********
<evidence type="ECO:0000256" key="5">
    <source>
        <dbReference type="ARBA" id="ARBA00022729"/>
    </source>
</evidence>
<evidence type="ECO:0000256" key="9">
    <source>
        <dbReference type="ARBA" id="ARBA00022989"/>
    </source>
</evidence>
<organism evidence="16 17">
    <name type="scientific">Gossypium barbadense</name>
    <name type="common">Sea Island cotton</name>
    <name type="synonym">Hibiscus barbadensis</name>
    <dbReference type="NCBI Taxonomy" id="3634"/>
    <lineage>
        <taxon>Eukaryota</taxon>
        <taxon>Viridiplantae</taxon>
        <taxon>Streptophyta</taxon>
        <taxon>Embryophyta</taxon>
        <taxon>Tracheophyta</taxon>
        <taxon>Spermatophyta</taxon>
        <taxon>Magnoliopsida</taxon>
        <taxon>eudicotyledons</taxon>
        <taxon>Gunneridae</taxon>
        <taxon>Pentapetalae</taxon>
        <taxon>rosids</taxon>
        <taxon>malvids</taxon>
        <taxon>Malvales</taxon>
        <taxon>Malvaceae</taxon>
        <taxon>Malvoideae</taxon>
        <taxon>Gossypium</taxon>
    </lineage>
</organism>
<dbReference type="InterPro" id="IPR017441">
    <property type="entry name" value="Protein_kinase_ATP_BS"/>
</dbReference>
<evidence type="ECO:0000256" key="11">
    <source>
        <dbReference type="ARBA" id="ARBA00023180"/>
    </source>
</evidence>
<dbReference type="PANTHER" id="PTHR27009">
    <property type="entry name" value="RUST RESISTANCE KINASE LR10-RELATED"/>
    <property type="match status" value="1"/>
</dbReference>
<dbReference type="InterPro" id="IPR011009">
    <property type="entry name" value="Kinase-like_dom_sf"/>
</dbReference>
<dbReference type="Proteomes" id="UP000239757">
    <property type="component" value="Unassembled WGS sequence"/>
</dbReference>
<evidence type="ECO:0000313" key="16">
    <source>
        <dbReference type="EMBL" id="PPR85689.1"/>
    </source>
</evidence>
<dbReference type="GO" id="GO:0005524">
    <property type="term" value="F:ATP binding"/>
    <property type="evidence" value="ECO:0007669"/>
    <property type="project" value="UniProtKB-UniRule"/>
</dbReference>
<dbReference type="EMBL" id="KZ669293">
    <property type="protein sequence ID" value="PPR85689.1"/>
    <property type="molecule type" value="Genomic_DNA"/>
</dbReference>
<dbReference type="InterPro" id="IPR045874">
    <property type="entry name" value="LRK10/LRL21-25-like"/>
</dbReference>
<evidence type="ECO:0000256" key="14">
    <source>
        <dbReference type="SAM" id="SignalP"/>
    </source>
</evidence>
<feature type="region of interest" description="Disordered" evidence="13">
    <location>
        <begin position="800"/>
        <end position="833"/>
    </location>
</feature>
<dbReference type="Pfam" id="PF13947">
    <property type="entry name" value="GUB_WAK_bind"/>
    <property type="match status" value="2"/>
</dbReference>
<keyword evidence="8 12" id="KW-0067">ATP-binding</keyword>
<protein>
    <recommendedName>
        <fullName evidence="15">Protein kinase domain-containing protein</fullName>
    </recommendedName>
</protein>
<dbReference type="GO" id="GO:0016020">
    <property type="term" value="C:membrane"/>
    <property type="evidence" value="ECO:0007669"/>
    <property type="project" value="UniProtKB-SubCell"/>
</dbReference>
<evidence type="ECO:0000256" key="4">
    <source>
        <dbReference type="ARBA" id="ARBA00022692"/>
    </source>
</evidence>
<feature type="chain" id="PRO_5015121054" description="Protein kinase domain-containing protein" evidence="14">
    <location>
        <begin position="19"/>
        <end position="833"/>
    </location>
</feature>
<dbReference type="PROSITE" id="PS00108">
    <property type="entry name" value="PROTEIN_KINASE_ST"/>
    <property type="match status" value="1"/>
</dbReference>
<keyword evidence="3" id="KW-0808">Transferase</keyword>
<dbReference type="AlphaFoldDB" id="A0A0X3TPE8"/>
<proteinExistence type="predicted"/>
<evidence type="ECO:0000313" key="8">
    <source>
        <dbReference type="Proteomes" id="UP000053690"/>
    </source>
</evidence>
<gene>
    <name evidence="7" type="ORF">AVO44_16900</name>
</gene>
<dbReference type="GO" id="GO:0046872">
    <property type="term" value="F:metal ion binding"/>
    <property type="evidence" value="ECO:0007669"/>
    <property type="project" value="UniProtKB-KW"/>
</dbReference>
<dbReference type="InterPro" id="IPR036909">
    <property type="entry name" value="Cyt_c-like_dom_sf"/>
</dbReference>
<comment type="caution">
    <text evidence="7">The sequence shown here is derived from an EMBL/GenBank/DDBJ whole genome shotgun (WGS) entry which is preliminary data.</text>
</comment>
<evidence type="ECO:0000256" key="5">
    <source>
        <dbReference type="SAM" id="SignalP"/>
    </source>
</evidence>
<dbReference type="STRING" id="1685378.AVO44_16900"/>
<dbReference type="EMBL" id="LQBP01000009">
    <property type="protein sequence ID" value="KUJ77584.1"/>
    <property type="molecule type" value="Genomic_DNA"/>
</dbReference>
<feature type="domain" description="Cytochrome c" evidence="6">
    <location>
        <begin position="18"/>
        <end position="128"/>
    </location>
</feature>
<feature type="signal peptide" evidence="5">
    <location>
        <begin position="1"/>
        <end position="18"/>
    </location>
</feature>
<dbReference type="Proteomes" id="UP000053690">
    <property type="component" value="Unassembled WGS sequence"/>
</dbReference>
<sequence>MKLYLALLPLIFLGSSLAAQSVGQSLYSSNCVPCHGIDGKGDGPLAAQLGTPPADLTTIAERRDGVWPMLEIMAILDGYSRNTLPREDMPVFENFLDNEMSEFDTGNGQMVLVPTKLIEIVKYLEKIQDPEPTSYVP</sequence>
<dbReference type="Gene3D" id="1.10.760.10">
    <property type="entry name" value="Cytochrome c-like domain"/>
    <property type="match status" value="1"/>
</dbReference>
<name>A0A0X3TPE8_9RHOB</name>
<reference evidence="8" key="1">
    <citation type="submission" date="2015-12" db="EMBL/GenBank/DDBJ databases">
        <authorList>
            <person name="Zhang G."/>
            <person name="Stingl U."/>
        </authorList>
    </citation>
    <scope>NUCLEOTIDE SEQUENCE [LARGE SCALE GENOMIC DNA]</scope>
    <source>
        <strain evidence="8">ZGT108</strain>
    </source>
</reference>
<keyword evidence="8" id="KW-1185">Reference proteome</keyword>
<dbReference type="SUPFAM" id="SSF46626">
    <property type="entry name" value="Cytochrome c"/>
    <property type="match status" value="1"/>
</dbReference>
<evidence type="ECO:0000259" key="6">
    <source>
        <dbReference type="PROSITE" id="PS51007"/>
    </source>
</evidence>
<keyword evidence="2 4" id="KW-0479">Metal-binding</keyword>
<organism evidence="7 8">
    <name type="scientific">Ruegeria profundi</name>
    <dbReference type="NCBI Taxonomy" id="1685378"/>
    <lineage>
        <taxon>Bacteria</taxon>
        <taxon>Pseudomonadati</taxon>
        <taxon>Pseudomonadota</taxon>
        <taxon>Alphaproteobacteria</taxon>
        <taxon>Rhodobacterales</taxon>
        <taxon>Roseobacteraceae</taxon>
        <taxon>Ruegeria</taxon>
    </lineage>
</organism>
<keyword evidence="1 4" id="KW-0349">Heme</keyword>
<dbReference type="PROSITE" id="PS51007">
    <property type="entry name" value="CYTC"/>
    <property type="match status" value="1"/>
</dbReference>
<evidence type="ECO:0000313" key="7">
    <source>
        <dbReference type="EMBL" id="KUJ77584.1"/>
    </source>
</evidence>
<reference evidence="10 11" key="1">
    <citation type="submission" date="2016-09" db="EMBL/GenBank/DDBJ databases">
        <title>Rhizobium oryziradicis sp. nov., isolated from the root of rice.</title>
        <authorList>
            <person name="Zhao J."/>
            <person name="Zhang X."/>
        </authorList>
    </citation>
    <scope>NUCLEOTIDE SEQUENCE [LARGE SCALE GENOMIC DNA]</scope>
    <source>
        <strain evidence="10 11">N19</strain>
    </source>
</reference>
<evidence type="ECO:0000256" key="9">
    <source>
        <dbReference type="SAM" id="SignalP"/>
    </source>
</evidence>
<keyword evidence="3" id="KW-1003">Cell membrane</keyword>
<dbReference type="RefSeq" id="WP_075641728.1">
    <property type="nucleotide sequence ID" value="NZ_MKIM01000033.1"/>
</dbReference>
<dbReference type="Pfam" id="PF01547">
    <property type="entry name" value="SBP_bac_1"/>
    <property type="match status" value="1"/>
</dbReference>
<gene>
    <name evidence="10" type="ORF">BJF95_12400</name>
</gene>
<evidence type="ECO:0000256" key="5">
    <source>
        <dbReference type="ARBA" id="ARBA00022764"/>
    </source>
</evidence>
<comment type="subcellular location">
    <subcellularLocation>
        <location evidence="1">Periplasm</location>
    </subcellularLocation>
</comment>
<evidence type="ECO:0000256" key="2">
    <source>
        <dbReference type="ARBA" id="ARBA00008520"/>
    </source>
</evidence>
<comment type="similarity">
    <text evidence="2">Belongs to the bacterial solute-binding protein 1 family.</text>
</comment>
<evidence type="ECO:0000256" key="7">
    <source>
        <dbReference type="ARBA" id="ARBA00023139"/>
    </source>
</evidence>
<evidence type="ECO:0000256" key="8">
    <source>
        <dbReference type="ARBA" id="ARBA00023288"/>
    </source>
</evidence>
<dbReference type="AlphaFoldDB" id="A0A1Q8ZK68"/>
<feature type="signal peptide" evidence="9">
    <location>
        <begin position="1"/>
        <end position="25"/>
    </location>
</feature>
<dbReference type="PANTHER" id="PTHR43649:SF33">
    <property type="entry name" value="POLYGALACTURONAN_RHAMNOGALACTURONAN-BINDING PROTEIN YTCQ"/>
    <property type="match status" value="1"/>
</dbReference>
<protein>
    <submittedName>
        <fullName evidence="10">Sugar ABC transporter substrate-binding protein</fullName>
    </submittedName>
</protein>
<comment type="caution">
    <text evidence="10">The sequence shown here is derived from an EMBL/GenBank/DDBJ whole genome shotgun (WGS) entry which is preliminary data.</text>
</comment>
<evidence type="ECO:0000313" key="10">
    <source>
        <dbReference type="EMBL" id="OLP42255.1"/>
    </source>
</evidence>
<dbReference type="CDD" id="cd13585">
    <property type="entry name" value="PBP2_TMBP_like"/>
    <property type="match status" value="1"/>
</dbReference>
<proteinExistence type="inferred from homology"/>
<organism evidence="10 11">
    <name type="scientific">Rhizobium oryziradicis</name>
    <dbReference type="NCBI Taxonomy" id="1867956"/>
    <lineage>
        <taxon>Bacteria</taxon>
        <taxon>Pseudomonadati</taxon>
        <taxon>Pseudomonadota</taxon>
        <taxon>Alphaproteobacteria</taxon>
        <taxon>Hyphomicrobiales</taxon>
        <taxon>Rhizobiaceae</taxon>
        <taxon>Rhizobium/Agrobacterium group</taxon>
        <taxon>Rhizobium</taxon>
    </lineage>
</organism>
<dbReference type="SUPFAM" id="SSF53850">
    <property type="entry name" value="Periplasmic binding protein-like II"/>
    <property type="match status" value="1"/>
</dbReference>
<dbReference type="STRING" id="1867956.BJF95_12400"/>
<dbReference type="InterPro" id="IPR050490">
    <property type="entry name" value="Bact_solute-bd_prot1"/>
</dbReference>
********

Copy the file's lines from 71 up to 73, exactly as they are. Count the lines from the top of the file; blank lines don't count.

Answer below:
    <source>
        <dbReference type="SAM" id="SignalP"/>
    </source>